Remember my whole “Summer ad Parnassum” blog series from a few years ago? Sure you do. Well, I’m at it again in a limited series. I’m teaching counterpoint again and this year, instead of the Fux, I’m using the Salzer and Schachter book Counterpoint in Composition. I love this book for many reasons and I’ve adopted it as a textbook because of its analysis component. Half of my course is species counterpoint and half is analysis. With this book I feel like I’ll be better at bridging the gap of how counterpoint informs analysis.
The text also works with 2 and 3 voices within each species chapter and, well, to share the family secret*, I’ve never exactly done 3 voice species work. Believe me, it is hard for me to come clean with this. I know it is the most shocking thing that has happened on the internet, at least from a species counterpoint perspective.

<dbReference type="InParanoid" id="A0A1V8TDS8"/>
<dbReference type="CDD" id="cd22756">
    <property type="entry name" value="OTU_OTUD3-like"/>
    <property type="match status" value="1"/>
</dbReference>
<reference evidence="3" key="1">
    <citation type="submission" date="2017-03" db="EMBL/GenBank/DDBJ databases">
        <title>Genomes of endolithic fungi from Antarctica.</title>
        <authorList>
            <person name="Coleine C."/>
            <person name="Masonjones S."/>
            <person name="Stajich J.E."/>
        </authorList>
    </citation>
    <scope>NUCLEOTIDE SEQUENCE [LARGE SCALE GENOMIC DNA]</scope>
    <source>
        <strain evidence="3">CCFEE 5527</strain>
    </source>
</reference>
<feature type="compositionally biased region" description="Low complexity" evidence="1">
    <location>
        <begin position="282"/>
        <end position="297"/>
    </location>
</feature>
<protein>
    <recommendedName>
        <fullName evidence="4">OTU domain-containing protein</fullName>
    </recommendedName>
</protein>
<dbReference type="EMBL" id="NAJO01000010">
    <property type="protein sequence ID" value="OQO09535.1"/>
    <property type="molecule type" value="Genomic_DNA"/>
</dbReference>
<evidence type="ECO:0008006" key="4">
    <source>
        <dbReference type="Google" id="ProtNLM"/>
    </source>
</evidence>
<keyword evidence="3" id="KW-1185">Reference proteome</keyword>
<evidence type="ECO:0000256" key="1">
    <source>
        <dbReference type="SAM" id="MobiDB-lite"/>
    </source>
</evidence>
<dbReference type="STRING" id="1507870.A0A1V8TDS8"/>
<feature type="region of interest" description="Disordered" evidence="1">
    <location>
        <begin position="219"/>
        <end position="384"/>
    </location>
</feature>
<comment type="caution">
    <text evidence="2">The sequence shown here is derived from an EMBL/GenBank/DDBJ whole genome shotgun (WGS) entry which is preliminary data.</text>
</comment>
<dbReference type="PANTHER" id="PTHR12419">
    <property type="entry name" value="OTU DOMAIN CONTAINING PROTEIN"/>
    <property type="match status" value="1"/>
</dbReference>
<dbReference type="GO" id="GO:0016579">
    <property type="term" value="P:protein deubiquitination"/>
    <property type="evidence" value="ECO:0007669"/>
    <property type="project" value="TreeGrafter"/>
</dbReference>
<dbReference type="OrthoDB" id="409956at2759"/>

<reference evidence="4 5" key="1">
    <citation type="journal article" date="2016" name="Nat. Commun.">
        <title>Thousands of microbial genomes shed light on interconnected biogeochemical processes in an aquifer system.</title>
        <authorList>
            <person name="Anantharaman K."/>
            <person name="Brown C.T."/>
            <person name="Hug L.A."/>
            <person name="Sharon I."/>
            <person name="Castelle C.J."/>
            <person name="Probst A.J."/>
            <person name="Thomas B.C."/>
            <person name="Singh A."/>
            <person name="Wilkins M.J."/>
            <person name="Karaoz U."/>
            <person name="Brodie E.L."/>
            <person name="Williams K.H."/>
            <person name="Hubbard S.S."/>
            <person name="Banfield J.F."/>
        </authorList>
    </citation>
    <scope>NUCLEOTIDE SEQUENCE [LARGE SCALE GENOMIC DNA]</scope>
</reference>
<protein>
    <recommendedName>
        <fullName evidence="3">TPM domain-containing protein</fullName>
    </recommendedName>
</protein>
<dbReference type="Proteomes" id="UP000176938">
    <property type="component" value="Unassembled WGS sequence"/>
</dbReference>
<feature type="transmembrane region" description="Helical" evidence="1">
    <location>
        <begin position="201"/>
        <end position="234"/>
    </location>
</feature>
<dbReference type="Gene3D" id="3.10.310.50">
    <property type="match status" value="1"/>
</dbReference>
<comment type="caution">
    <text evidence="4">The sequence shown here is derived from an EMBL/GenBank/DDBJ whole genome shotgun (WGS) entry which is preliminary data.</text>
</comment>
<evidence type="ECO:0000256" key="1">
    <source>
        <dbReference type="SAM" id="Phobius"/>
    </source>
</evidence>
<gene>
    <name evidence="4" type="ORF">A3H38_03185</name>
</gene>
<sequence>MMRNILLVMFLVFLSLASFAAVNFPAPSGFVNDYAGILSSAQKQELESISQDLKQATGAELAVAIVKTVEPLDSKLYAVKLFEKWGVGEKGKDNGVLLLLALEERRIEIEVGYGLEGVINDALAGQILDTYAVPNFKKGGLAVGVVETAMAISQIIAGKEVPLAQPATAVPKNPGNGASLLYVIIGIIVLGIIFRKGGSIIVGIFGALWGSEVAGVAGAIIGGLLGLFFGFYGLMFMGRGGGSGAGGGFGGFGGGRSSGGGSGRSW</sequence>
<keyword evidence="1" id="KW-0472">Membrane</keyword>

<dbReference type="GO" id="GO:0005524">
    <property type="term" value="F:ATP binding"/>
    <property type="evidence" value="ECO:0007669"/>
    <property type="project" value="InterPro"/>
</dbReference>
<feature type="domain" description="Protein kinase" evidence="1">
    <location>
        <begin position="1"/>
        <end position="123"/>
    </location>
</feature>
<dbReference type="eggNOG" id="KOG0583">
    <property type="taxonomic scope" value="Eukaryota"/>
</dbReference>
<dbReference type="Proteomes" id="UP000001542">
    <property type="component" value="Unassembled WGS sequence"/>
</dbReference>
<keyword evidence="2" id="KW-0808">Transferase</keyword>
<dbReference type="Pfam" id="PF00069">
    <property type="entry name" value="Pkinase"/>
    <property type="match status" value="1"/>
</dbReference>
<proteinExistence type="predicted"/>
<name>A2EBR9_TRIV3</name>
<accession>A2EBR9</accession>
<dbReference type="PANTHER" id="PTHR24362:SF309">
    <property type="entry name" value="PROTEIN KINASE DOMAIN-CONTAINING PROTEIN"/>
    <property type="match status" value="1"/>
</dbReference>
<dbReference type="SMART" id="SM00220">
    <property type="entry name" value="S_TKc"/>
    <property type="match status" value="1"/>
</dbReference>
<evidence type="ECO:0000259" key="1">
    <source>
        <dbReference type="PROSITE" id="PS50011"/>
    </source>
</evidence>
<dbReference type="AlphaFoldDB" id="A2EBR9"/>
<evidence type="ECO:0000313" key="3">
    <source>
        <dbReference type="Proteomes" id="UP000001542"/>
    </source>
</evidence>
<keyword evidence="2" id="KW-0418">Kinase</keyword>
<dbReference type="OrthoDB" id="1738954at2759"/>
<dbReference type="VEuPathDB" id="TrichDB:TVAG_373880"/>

To amend this ghastly whole in my contrapuntal soul, I’m going to work through 3 voice species exercises and critique them on the blog. I’m still getting used to some of the guidelines and considerations so expect these first few to be rough around the edges. The counterpoint shall be swift. The counterpoint shall be painful. And I shall show no mercy in all my counterpointing.**
*if you just said “My grandmother was Dutch” then I fear we are on the same wavelength.
**if you got that reference, we are definitely on the same wavelength.